eron arrived from Port Royal, and her These demonstrations caused some- Captain, by direction of the Governor, thing of a fluttering on board the Sum- requested Captain Palmer “no longer to ter. The officer's journal of her cruise compromise the neutrality of the French describes the arrival and this proceed waters by establishing a blockade within ing of the United States vessel. No- their jurisdiction, but to anchor, when vember 14. The Iroquois has arrived ! every hospitality and facility would be When first opening the harbor she was afforded, or to take a position without disguised ; her yards were braced every the distance of a marine league from way, the Danish flag flying at her peak. shore." Captain Palmer accordingly deBut this ruse did not deceive us, for cided upon anchoring, and had no soonmany had seen her before. Having er done so, than he received a visit from taken her position in front of the harbor the French commander, in the course of she hoisted the Stars and Stripes, while / which he was reminded of a point of international law in Wheaton, that one er, eager for action, than this animated belligerent could not depart until twen- dispatch of Captain Palmer. On the ty-four hours after the other. In conse- 23d he writes again : “ It is now the quence of this information, Captain Pal- ninth day that I have been blockading mer fearing that the Sumter, having the Sumter. She lies still at the wharf, steam on, would gain this advantage, in- surrounded by more or less of a crowd stantly pulled up his anchor, and got un- day and night, all anxious for her escape, der weigh before the French captain left sympathizing with their fellow Frenchthe ship. He then took his position at men of the State of Louisiana, to which the mouth of the harbor, outside of the State they believe the Sumter to belong. marine league, intently waiting for the .... Thus far we have had the moon, departure of his expected prize. but it is now waning fast, and, with the

It was a difficult task which Captain most intense watching and devotion, I Palmer now undertook. "To blockade fear I may yet have to report her escape. such a bay as this,” he wrote to Secre- Would that there were another fast steamtary Welles on the night of the 18th er to watch the other point of the bay. of November, " which is almost an open I have some understanding with some roadstead, fifteen miles in width, the loyal people on shore, to notify by signal surrounding land very high, and the of her departure. The French will water very bold, obliged as we are by doubtless think it a great outrage upon the neutrality of the laws, to blockade at their neutrality, but they will have to three miles distance, it would require at pocket this, as I have been as forbearing least two more fast steamers, and a ves- as they can expect, and nothing but the sel of war of any description in port, to feeling of the impolicy of bringing on notify us by signal of her departure, to hostilities between my country and give any reasonable hope of preventing France makes me subunit with anything ber escape. Even now, moonlight though like grace. it be, she may yet creep out under That very night it turned out as Capshadow of the land, and no one be able tain Palmer had feared. The Sumter to perceive her ; she being always able escaped his most vigilant efforts. At to observe my position, open to sea- 8 o'clock in the evening he was signalled wards. Though I have made arrange from the shore that the privateer had ments to be informed by signal of her shipped to the southward. “Instantly, departure from shore, I fear I cannot continues Captain Palmer in his final depend upon the parties, so fearful are dispatch, " we were off in pursuit, soon they of the authorities and of popular at full speed, rushing down to the Southindignation. I have done all I can, and ern part of the bay, but nothing was if she escapes me, we must submit to the visible on the dark background. distress and mortification. I wish the small steamer, apparently one plying Sumter were anywhere else except in between St. Pierre and Port Royal, was this port or under French protection. off the point making signals, doubtless The authorities here, under plea of for the benefit of the Sumter. But we neutrality, are throwing every obstacle could see nothing of her as we proceedin my way, in the way of communicating ed on, so dark was the shadow thrown with the shore. They are so full of by the highland. Still we went on, punctilio, and withal so polished, that it all searching the darkness in vain. So is provoking to have anything to do soon as I had opened Port Royal Point, with them.”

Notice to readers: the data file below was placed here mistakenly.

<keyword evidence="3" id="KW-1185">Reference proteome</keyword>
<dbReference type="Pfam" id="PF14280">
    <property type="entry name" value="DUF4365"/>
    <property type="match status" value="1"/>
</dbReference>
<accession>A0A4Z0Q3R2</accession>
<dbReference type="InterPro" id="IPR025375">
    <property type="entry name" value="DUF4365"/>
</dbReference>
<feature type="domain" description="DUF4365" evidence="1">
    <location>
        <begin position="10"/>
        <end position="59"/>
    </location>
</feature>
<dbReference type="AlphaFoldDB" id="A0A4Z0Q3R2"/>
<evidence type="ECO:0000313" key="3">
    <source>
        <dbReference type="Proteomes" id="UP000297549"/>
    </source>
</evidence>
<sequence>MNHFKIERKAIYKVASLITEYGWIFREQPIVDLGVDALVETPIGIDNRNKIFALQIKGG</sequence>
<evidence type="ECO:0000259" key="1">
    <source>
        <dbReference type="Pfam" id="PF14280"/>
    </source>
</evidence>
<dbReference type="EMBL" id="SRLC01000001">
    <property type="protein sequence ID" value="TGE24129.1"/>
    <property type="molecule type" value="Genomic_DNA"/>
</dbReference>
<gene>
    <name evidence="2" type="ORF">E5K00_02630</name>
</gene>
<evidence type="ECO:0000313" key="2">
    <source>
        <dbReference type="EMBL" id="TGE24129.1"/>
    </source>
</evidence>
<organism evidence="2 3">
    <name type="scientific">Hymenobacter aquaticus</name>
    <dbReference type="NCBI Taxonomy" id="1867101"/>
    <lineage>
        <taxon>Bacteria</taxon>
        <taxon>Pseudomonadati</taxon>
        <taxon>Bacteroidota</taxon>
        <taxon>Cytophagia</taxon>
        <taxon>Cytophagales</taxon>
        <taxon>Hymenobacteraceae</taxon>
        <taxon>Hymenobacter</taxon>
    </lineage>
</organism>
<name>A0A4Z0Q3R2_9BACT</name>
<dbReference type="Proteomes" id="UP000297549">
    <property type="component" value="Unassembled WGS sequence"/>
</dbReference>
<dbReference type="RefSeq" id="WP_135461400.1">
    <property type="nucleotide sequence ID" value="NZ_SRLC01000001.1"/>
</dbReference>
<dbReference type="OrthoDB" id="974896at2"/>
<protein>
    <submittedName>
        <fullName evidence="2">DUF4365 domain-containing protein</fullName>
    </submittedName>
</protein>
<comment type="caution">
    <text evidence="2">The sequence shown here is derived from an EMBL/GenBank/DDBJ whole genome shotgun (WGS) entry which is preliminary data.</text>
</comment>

and seen on tho now open horizon, I Nothing could more fully reflect the concluded that we had passed her, or impatience of a high-spirited command that she had doubled on us and gone to



the northward. I then turned, keeping to determine the character of this craft. close to the shore, looking into her The darkness was so intense that it was former anchorage, thinking she might impossible to make her out at first. A possibly have returned. No sign of her blundering quarter-master pronounced there. We continued on to the north- her to be an armed steamer ; after a ward, but when we opened the port minute of anxious suspense, she was nothing of her this way.” Thus baffled, transformed into a sailing frigate, lying despairing in which direction to turn, broadside on; and, finally, while we Captain Palmer turned back to complete were in momentary expectation of an his coaling at St. Thomas.